Perhaps the most interesting piece of news we got this week was the fact that – according to Forbes – Tyson Fury was the highest paid combat sports athlete over the past 12 months, pipping the likes of Conor McGregor, Anthony Joshua and Canelo Alvarez.
Fury came in at 11th on the list, earning a total of $57m, $7m of which came from endorsements. In comparison, McGregor earned $48m, Joshua banked $47m and Deontay Wilder just behind with $46.5m. Canelo earned $37m.
There’s been some confusion around this. Forbes labelled this list as the 2020 one, leading some to understandably think that it just accounts for the 2020 calendar year so far. However, the earnings are gathered from June 1 2019 to June 1 2020, explaining why fighters who are yet to compete this year have earned so much.
In that time, Fury’s fought three times. Wilder fought twice, as did Joshua, while Canelo fought just once in that time.
It marks yet another staggering comeback success for Fury, who just a few years ago considered taking his own life. It’s also testament to the career moves he’s made, from teaming up with Queensbury and Top Rank to taking himself over to America.
Considering that two of Fury’s three fights were against unheralded opposition, it becomes even more impressive. Could the notion that Joshua is the division’s primary money-maker now be outdated? Should he and Fury enter serious negotiations to fight, the purse split will be the defining factor in getting it done.
During the week, Joshua spoke to SunSport about Fury, throwing out digs and compliments in equal measure. On the one hand, Joshua said: “He says a lot of controversial things and I know if that was me – I just think he gets away with a lot.”
However, he also highlighted Fury’s work around mental health awareness: “The work he’s done around mental health has been very impressive. Fury’s a big guy, a heavyweight champion, people can look and think, ‘I shouldn’t be so scared to talk’… He’s a great person and has done great things in boxing.”
It’s one thing for fighters to hype up a fight with trash talk – which Fury did this week, stating he’d beat Joshua in two or three rounds – but it’s encouraging to see, even at an elite level, they can appreciate when their rivals make positive impacts outside the ring.
Top Rank confirmed that they’ll be staging shows in Las Vegas from this month, signalling positive developments for the sport. The California State Athletic Commission followed in Nevada’s footsteps by also pushing through special measures to allow boxing cards to take place there in the very near future, according to ESPN.
In what was the most inspired piece of content creation this week, Peter Czymbor of Boston Boxing Promotions released a mock press release about Mike Tyson being offered $1.1m to rematch Peter McNeeley, who he beat in 1995.
It reads: “Some have asked if this is a publicity stunt,” noted Czymbor. “And to that I choose to dodge the question.”
“This will be an event like no other when it comes off,” Czymbor continued. “We are offering undercard slots to the entire cast of Tiger King, the girl who got hit in the head with a basketball she threw behind her at a hoop while dancing on TikTok, and Doja Cat because I can’t get that ‘Say So’ song out of my head.”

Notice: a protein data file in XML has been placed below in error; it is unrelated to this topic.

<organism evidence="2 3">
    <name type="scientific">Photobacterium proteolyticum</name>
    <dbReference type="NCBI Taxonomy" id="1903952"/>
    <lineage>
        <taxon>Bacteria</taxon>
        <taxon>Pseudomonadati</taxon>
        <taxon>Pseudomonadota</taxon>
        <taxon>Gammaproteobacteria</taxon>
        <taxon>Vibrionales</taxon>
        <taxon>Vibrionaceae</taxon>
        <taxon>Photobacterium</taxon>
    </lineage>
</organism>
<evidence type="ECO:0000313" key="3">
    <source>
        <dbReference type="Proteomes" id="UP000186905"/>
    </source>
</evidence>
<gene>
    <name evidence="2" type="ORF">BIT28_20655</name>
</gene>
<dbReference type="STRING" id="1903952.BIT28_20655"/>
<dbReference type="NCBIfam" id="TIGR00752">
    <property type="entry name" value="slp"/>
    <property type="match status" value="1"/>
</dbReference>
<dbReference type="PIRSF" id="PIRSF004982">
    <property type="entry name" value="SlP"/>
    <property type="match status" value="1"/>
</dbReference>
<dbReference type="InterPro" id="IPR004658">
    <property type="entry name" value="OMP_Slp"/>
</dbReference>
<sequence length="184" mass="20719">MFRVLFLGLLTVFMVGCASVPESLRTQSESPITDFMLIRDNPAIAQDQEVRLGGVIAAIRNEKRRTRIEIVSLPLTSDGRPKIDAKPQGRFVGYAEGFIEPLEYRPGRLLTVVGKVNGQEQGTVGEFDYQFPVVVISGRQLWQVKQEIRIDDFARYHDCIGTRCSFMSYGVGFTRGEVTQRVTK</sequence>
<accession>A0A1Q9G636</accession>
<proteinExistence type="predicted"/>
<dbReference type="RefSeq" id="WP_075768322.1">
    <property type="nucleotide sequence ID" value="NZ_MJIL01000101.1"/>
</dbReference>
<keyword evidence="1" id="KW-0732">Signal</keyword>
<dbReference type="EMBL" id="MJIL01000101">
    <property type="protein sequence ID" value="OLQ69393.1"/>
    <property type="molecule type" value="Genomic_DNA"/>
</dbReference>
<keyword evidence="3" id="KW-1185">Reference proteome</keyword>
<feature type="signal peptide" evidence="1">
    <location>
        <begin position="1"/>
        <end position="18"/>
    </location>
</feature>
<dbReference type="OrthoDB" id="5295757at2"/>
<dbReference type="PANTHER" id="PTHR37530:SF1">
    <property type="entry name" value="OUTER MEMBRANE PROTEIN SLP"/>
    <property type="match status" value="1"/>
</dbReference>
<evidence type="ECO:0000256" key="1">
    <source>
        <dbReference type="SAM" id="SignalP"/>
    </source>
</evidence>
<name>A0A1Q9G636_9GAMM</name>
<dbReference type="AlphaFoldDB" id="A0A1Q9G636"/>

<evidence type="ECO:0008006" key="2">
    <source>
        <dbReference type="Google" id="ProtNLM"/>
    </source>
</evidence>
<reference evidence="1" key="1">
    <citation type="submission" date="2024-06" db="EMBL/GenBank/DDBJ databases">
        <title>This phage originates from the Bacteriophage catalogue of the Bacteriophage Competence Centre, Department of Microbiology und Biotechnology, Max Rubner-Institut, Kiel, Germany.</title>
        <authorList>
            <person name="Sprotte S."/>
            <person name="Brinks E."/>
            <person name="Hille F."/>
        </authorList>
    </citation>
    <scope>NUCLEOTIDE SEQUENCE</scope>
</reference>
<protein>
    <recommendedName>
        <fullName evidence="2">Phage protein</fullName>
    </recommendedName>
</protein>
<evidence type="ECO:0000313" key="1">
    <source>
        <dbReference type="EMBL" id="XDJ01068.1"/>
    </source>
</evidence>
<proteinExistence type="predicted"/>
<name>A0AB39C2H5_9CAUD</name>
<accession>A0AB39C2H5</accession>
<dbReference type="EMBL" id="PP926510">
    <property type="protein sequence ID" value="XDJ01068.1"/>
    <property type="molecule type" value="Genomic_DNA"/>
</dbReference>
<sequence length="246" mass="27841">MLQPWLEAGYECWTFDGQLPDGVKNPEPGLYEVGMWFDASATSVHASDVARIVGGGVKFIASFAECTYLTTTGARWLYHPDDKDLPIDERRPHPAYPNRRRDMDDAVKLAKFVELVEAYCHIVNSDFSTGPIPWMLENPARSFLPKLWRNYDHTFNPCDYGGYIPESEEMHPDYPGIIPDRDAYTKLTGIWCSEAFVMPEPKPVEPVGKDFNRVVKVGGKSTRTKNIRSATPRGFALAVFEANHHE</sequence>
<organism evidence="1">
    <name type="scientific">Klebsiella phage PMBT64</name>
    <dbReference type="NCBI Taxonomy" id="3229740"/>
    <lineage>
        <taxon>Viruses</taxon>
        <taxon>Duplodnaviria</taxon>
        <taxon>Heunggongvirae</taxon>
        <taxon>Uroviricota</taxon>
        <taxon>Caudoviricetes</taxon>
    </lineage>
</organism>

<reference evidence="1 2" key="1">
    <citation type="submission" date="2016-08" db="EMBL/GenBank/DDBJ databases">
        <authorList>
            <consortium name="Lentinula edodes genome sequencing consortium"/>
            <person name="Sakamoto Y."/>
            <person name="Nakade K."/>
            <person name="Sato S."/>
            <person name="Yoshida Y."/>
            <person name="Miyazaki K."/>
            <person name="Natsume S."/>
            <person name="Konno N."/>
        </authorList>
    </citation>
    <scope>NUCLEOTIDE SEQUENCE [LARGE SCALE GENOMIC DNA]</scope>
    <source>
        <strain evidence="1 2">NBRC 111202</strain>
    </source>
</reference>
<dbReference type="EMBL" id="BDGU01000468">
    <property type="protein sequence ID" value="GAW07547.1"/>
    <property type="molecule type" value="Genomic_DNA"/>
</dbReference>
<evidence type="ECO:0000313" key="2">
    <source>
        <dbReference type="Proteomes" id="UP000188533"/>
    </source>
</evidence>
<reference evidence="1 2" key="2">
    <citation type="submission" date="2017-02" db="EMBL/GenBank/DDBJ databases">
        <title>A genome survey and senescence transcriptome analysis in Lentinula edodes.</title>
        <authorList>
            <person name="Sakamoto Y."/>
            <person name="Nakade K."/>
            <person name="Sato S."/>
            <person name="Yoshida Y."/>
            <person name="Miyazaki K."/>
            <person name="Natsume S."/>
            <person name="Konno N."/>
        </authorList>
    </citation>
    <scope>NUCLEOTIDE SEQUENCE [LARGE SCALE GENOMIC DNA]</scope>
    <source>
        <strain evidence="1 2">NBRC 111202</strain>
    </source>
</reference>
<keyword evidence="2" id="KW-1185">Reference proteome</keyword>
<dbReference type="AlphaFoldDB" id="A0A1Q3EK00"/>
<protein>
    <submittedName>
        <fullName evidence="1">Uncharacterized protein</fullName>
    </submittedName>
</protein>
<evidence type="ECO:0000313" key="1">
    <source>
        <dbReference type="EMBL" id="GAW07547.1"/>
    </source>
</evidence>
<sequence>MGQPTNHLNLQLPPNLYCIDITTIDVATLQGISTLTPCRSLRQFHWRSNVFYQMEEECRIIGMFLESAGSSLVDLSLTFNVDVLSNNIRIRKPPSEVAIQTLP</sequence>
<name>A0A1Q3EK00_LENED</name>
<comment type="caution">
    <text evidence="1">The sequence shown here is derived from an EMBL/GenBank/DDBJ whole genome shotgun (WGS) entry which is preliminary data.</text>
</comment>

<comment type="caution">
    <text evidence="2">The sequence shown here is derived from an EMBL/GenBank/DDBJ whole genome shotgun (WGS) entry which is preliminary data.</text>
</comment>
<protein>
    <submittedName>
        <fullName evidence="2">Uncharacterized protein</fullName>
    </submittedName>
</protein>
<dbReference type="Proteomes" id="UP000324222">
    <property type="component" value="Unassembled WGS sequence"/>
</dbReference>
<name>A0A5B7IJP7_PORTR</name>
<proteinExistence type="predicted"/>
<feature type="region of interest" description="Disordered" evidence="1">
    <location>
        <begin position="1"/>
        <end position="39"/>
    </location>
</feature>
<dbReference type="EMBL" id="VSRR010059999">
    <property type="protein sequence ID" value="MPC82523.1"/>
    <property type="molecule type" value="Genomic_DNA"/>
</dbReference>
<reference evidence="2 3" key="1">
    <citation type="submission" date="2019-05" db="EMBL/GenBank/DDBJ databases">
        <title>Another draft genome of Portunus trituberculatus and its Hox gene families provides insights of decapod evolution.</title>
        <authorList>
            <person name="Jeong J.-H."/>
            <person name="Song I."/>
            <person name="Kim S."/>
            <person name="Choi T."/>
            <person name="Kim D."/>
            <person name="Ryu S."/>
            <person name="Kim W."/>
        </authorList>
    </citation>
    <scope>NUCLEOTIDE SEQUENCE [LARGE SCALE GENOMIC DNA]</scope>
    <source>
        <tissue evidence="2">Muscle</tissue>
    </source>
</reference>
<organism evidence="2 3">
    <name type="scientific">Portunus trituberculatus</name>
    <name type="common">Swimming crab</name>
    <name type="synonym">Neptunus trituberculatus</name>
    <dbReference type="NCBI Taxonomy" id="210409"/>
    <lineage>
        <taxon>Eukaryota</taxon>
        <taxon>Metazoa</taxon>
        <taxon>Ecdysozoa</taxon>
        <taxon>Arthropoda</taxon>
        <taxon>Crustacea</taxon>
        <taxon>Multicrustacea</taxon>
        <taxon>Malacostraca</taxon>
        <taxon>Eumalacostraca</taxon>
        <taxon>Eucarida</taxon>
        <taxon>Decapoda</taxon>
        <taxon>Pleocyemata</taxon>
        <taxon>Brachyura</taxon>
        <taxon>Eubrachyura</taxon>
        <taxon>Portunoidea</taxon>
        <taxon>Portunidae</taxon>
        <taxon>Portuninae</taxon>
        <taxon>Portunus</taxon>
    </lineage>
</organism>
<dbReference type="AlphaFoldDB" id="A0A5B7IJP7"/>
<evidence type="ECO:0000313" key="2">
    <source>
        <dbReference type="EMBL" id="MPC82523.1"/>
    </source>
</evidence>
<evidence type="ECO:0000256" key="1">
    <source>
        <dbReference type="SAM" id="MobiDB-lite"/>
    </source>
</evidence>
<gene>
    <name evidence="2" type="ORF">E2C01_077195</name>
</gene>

We were supposed to get a virtual press conference between heavyweight contender Dillian Whyte and UFC juggernaut Francis Ngannou, who have been trading barbs on social media recently, on Matchroom’s YouTube channel, however the video was pulled per a request from Ngannou’s team.
This news was followed by video footage from MMAFighting of a media scrum with UFC President Dana White, who addressed the issue by stating that he and his company are focusing on their own business, rather than making crossover fights like this one. Maybe we should just all keep that attitude even after the pandemic has passed.
Whyte remains mandatory challenger for Fury’s WBC title, and the President of that governing body, Mauricio Sulaiman, spoke to Boxing Social about a range of topics, including Whyte’s mandated title shot.
According to my calculations, Whyte’s been mandatory challenger for 32,562 days now and is yet to be granted his crack at the belt. He’s reportedly turned down other title shots – namely against Anthony Joshua – but that doesn’t change the fact he’s earned his chance at the WBC crown and shouldn’t constantly be side-lined.
Sulaiman, in the interview, admitted he’s not even really thinking about the February 2021 deadline for Whyte to have had his title fight – instead, he made it clear that his preferred focus is Fury’s planned trilogy fight with former champion Wilder.
In this instance, Whyte having to wait even longer is more a result of the current global situation, rather than any politricks. Unfortunately for Whyte there are simply bigger fights to be made between the division’s top three, if they choose to face each other. But make no mistake – he is first in line outside of that.
BT Sport launched a new series – What Went Down – wherein they speak to prominent names in the sport to go over famous events from their careers. This week they had David Haye and Dereck Chisora look back on their infamous 2012 grudge match – and their ugly clash at a post-fight press conference that kicked their rivalry into gear.
Host Steve Bunce also speaks to Adam Booth and Don Charles – respective former trainers of Haye and Chisora – and Frank Warren, who promoted the fight.
It’s an interesting discussion of one of the more bizarre stories in British boxing, particularly considering Haye and Chisora are now friends and work together. They also watch the fight back – the first time for Chisora – and talk through it, offering great insights into their tactics and thought processes.